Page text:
R.M.: I doubt that technical changes lead directly to architectural changes, though I do agree that the two correlate strongly. Suggesting that one leads to the other, however, obviously risks rehearsing the sort of technical determinism that media theory has spent a good deal of time complicating if not refuting for the past few decades. Certainly, the emergence of new technical infrastructures has had a decisive impact. But that is not what I have mainly addressed in my own work on architecture’s «organizational complex». It is, on the contrary, the interplay among networks of words, networks of images, and networks of things, which (in this case at least) is what intermediality looks like. Logistics are important. But in today’s reorganized technosphere, there are still words and images.

 

ZfM: Reinhold, could you please elaborate on this? For our topic, the 1960s and what you understand as the «organizational complex» are especially important. What is this complex? How would you describe the exchanges between technological and architectural developments in this period, and which role did the quite intense interchange of ideas between media theory (including cybernetics and information theory) and architectural theory in the 1960s play?

R.M.: Well, as I initially defined it at least, the organizational complex was (and in many ways, still is) the technological and aesthetic extension of the military-industrial complex that formed during the 1950s, in the United States but also worldwide. Architecture occupied both poles—technological and aesthetic—from the start. That is why curtain-walled office buildings, for example, can be described as technologies of organization. They combined certain technical procedures, like modularity, with certain aesthetic processes, like what Gyorgy Kepes called at the time «pattern seeing». That is, the technical and artistic «reorganization of vision» to pick up integrated patterns as modulations of a continuous, dynamic field. Many, like Kepes, assumed that this could form the basis for a new, machinic organicism which despite itself, I argue, reproduces rather than resists corporate power. By organization I therefore mean more than logistics in the narrowly technical sense, and hence a bit more than the (admittedly beautiful) logistical drawings that Meredith refers to. I mean a way of seeing, a set of nonlinear relations between managing things, visualizing them, and knowing them in the first place. And more specifically, I also mean an organicism that was the very basis of an emergent corporate imaginary.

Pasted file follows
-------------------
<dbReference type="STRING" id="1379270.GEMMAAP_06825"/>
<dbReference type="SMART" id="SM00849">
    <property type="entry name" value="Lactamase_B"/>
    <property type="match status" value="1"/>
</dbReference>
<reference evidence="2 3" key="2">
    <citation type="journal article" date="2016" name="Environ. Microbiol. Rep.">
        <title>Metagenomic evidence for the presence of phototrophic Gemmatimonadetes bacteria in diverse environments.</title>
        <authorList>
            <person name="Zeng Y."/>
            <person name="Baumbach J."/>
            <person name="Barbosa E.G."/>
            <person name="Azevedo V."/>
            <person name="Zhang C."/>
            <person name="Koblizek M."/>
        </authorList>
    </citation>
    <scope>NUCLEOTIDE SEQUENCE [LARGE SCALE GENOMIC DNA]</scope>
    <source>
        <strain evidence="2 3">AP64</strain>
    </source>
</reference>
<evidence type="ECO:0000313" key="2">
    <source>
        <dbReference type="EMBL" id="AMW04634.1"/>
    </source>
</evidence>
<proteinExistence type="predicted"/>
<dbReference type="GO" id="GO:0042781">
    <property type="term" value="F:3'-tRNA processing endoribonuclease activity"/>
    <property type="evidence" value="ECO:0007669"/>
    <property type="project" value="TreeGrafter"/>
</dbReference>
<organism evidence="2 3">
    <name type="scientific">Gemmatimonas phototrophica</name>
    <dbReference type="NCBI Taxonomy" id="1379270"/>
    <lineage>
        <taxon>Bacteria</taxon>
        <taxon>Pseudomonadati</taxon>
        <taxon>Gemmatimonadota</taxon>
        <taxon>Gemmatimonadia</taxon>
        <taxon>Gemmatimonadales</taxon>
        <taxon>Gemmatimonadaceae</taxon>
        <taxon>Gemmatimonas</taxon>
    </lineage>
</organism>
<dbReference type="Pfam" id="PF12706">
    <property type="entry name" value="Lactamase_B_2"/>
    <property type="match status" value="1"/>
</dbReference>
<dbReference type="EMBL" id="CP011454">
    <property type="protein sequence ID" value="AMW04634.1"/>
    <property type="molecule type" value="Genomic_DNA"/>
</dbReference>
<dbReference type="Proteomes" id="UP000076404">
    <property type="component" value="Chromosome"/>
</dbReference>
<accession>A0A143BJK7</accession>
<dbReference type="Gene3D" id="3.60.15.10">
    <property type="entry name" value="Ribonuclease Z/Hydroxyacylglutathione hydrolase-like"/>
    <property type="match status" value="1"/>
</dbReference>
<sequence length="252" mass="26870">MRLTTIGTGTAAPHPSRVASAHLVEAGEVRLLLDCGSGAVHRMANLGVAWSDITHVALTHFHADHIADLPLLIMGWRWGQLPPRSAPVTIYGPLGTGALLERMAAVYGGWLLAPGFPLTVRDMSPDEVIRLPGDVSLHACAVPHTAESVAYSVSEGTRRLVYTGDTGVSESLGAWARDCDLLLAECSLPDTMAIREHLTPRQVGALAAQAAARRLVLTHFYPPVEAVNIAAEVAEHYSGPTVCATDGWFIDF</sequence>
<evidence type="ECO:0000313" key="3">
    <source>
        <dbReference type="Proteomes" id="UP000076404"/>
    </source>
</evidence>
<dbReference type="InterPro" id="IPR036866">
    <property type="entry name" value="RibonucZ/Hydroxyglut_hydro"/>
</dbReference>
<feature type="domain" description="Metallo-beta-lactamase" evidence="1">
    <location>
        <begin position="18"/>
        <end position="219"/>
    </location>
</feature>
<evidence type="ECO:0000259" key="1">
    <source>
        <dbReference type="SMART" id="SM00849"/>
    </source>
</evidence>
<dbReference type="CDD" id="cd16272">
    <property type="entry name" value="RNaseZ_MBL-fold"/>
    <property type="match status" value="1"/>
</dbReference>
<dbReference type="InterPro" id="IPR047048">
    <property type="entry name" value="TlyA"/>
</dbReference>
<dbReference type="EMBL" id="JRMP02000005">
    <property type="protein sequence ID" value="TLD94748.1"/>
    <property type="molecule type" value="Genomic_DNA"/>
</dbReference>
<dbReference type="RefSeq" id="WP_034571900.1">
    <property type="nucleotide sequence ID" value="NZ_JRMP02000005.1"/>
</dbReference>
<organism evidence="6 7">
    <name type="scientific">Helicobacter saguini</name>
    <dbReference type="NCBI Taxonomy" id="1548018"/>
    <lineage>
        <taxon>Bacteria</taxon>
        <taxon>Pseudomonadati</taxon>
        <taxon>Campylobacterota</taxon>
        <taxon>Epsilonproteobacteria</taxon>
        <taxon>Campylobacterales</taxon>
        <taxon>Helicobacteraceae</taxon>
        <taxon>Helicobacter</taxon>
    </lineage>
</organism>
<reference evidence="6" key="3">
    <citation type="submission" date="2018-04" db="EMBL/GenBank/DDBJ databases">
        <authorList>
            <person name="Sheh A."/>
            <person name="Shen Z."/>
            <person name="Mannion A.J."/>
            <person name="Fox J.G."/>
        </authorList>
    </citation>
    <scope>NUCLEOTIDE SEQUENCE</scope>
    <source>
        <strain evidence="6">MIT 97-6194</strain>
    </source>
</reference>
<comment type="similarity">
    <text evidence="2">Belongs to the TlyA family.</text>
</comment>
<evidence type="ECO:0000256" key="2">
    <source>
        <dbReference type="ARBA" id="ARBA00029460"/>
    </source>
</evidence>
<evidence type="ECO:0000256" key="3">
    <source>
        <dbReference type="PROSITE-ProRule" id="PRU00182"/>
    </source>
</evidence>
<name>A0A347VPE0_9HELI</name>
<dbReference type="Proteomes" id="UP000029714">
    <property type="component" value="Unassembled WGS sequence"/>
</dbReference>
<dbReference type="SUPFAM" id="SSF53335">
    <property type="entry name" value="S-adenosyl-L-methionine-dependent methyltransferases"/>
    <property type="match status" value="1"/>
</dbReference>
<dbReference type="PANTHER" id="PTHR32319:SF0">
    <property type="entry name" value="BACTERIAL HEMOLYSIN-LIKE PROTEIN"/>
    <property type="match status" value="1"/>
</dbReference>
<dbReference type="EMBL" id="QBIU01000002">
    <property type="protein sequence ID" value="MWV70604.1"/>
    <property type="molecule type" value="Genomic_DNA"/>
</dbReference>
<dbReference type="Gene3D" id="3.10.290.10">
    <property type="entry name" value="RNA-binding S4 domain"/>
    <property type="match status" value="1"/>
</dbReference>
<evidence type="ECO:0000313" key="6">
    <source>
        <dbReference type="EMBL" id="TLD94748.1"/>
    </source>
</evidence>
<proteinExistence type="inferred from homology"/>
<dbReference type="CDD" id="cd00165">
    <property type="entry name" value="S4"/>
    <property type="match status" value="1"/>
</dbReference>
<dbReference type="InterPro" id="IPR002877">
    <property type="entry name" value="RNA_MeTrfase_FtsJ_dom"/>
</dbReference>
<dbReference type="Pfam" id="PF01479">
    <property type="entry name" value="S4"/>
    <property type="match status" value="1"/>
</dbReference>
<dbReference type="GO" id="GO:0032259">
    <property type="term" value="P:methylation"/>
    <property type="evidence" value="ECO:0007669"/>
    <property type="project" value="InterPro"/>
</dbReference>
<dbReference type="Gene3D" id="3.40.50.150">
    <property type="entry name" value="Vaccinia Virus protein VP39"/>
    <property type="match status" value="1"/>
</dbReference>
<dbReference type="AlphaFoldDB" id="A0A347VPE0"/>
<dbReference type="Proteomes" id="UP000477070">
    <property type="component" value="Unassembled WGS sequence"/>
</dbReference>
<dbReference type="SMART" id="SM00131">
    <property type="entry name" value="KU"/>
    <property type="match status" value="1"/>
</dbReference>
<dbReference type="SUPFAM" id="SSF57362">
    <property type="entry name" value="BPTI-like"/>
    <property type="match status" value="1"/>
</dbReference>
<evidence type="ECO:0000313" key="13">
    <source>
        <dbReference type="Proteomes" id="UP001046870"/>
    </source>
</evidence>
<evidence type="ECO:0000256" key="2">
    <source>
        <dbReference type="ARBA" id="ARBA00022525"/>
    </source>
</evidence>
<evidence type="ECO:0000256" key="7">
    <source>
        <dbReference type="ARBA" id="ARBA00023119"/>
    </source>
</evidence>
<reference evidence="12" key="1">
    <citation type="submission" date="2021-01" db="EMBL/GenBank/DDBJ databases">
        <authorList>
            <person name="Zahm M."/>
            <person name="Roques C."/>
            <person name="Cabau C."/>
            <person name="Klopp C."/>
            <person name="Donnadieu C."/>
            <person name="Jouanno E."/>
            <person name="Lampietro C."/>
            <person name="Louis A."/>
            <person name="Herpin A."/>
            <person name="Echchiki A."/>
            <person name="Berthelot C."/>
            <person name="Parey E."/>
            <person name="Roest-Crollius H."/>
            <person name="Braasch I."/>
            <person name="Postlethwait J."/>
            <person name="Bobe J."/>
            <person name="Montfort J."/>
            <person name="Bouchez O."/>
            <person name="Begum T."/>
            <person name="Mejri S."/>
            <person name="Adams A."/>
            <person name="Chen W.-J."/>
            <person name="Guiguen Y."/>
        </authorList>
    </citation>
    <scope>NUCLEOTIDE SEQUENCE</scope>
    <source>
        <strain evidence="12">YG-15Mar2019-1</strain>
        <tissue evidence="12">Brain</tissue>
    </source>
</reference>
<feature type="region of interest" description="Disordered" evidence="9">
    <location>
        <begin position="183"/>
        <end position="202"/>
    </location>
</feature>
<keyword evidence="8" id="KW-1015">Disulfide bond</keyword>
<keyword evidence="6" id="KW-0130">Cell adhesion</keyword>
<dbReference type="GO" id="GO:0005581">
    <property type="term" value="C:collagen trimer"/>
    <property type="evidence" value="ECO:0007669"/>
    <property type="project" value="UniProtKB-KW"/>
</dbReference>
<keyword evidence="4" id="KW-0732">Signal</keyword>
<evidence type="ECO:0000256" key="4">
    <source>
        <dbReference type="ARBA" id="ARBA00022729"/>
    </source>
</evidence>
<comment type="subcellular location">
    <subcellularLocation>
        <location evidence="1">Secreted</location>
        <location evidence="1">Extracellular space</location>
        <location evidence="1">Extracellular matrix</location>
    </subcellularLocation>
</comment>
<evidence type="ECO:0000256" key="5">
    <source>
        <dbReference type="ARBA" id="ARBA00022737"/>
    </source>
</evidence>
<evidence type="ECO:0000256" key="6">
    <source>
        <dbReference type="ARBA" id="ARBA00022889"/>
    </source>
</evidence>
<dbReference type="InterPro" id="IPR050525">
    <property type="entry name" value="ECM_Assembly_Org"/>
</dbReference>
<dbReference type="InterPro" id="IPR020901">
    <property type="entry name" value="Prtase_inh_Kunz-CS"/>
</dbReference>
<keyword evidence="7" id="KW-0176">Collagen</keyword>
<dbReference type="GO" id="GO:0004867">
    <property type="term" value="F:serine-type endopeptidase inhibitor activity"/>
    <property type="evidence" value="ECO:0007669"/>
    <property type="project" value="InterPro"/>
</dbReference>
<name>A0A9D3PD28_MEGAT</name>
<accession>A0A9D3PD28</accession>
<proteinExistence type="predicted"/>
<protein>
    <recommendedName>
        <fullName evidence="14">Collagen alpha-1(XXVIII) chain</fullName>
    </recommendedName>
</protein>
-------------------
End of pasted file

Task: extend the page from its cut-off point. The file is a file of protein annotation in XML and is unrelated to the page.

Within this relational field, there are no clear distinctions between architectural developments and technological ones. There are only tendencies, clusters of activity. You can therefore read in my work an unapologetic rejection of the idea of architecture’s autonomy. That is why I mentioned earlier the discipline’s relatively recent invention. Even when we consider exchanges among disciplines or fields, such as architecture and media theory, we risk inadvertently replaying the fiction of disciplinary autonomy. In fact, it was no accident that architecture’s autonomy was reinvented in Anglo-American discourse during the 1960s specifically in relation to media and information theory, cybernetics, and linguistics. Whereas in Utopia’s Ghost, I also tried to explain that the expanded sense of architecture as «environment», associated with figures like Buckminster Fuller and ultimately, with Marshall McLuhan, as well as with many European and American experimentalists in the 1960s and early 1970s, was merely the other side of a linguistic turn that is more commonly associated with formalist attempts to reclaim architecture’s autonomy as an artistic language.5 Although it is not obvious, both of these otherwise opposing neo-avant-gardes would have been unthinkable without cybernetics, or the science of control and communication.

In my view, then, the main question is not so much when and how architects began learning about cybernetics. It is rather how translations across the two languages contributed to new discursive formations and a new set of power relations that shaped and was shaped by the multinational capitalism of the 1960s. Analyzing these relations architecturally allows us to see the role of aesthetics – as well as technics – in consolidating power and in reproducing capital.